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James Comey has been a sore spot for the administration.

The former FBI director was fired by the president last spring and has conducted his own round of political rehabilitation since. Part of that process involved releasing his private memos to the press and testifying before Congress. The White House has alluded to Comey's actions as potentially illegal, as has the outside counsel that the president has retained.

Today in the press briefing, Sarah Sanders was asked about what exactly Comey did that was illegal. The reporters in the room were not prepared for her response. Sanders dismantled Comey's leaking of private memos to the press piece by piece:

“The memos that Comey leaked were created on an FBI computer while he was the director. He claims they were private property. They clearly followed the protocol of an official FBI document. Leaking FBI memos on a sensitive case, regardless of classification, violates federal laws including the Privacy Act, standard FBI employment agreement, and non-disclosure agreement all personnel must sign. I think that is pretty clean and clear that that would be a violation.”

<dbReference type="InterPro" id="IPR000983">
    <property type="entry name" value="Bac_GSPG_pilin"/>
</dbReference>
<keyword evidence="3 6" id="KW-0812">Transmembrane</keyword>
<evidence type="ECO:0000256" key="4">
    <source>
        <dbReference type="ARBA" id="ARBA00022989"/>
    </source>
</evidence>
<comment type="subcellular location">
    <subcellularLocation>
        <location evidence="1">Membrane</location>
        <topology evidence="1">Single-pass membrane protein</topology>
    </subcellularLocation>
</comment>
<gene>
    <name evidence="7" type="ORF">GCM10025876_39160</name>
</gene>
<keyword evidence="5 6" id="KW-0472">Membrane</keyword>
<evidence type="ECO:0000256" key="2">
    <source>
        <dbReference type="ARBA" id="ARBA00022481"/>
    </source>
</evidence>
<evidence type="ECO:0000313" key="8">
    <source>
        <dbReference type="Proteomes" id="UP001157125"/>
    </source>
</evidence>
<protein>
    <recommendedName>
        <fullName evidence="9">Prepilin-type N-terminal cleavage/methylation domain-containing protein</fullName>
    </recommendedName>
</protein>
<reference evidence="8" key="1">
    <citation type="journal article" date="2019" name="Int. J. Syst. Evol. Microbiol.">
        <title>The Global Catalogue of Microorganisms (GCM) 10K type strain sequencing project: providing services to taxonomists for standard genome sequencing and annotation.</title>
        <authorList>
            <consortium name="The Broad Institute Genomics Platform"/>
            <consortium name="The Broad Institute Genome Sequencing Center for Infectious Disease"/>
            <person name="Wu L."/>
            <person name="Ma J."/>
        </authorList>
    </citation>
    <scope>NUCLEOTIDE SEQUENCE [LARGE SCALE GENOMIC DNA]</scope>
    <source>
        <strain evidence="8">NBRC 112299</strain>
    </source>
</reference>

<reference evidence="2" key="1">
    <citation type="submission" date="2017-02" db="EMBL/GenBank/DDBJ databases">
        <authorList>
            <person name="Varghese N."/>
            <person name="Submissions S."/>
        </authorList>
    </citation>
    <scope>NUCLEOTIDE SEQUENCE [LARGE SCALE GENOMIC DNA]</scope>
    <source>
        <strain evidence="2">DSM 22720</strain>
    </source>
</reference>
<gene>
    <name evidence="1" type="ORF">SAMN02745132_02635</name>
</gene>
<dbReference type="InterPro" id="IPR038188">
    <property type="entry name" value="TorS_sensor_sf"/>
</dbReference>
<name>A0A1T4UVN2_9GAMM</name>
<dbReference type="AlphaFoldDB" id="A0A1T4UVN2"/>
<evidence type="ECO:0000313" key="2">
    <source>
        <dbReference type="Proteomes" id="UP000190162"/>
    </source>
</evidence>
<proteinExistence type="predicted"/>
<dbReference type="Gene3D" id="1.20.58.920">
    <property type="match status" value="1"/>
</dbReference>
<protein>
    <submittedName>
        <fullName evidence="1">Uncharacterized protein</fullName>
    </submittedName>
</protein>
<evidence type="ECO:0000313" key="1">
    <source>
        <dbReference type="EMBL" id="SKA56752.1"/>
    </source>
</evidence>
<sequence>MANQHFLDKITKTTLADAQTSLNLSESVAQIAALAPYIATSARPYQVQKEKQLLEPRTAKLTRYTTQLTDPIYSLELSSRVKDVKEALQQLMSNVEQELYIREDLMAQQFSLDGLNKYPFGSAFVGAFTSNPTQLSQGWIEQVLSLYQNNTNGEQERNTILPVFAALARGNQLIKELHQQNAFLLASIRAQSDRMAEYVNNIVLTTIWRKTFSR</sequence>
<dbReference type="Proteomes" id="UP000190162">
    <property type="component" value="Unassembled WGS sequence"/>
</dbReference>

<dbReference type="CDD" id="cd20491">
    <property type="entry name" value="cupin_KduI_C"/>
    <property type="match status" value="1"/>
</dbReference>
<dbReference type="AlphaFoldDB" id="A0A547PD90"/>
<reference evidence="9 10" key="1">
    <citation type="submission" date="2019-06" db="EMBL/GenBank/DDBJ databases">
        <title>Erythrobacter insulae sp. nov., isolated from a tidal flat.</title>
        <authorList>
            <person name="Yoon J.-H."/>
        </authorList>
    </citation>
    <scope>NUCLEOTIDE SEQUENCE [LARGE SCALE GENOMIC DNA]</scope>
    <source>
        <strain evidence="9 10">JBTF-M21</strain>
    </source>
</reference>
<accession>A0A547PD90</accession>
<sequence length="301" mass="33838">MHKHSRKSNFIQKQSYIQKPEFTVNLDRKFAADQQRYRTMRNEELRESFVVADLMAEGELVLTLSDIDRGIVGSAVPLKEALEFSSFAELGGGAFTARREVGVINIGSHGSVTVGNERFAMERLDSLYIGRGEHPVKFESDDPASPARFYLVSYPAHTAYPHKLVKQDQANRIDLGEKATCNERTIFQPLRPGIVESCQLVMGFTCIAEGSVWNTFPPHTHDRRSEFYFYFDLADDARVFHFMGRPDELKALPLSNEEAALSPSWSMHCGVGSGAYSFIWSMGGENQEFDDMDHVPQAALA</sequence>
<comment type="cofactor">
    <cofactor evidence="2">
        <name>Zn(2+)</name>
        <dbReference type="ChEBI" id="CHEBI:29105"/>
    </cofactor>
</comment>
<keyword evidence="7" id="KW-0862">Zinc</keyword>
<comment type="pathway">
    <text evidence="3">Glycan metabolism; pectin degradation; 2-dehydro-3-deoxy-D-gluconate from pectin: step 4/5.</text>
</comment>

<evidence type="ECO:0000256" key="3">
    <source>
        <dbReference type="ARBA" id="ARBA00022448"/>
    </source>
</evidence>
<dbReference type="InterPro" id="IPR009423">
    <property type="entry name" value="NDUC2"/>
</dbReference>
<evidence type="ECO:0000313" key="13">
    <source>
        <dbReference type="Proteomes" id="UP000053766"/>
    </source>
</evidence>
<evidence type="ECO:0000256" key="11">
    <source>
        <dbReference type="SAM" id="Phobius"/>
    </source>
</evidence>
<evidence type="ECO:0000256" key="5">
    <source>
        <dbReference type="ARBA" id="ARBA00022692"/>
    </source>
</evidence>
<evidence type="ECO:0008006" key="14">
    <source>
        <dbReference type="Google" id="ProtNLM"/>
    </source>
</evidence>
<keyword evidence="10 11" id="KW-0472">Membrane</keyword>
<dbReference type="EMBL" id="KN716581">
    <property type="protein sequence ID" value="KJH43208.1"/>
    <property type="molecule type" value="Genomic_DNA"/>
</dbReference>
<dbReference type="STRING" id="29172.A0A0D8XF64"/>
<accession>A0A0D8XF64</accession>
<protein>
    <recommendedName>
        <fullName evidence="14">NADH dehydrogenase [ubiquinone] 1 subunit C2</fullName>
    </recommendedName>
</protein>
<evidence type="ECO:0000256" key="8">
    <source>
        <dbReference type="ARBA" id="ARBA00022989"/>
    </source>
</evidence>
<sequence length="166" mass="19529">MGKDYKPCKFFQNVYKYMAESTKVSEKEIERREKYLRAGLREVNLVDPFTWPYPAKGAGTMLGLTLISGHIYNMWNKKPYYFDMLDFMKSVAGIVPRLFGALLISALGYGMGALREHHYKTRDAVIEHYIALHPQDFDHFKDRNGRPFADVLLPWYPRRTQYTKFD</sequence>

Sanders was asked again if the actions of Comey were illegal. She said that the DOJ will make that assessment, but that the facts of the case were "very clear”:

“The Department of Justice has to look into any allegations of legality, whether or not something is illegal or not. That’s not up to me to decide. What I’ve said and what I’m talking about are facts. James Comey leaking of information, questionable statements under oath, politicizing investigation, those are real reasons for why he was fired and the president’s decision was 100 percent right, which we’ve said multiple times over and over. In fact, I think the more and more we learn, the more and more that’s been vindicated.”

The internet exploded at the remark:

And Hillary had this to say:

Seems we have not seen the end of the administration's fight with James Comey.

Please note: This is a commentary piece. The views and opinions expressed within it are those of the author only and do not necessarily reflect the editorial opinion of IJR.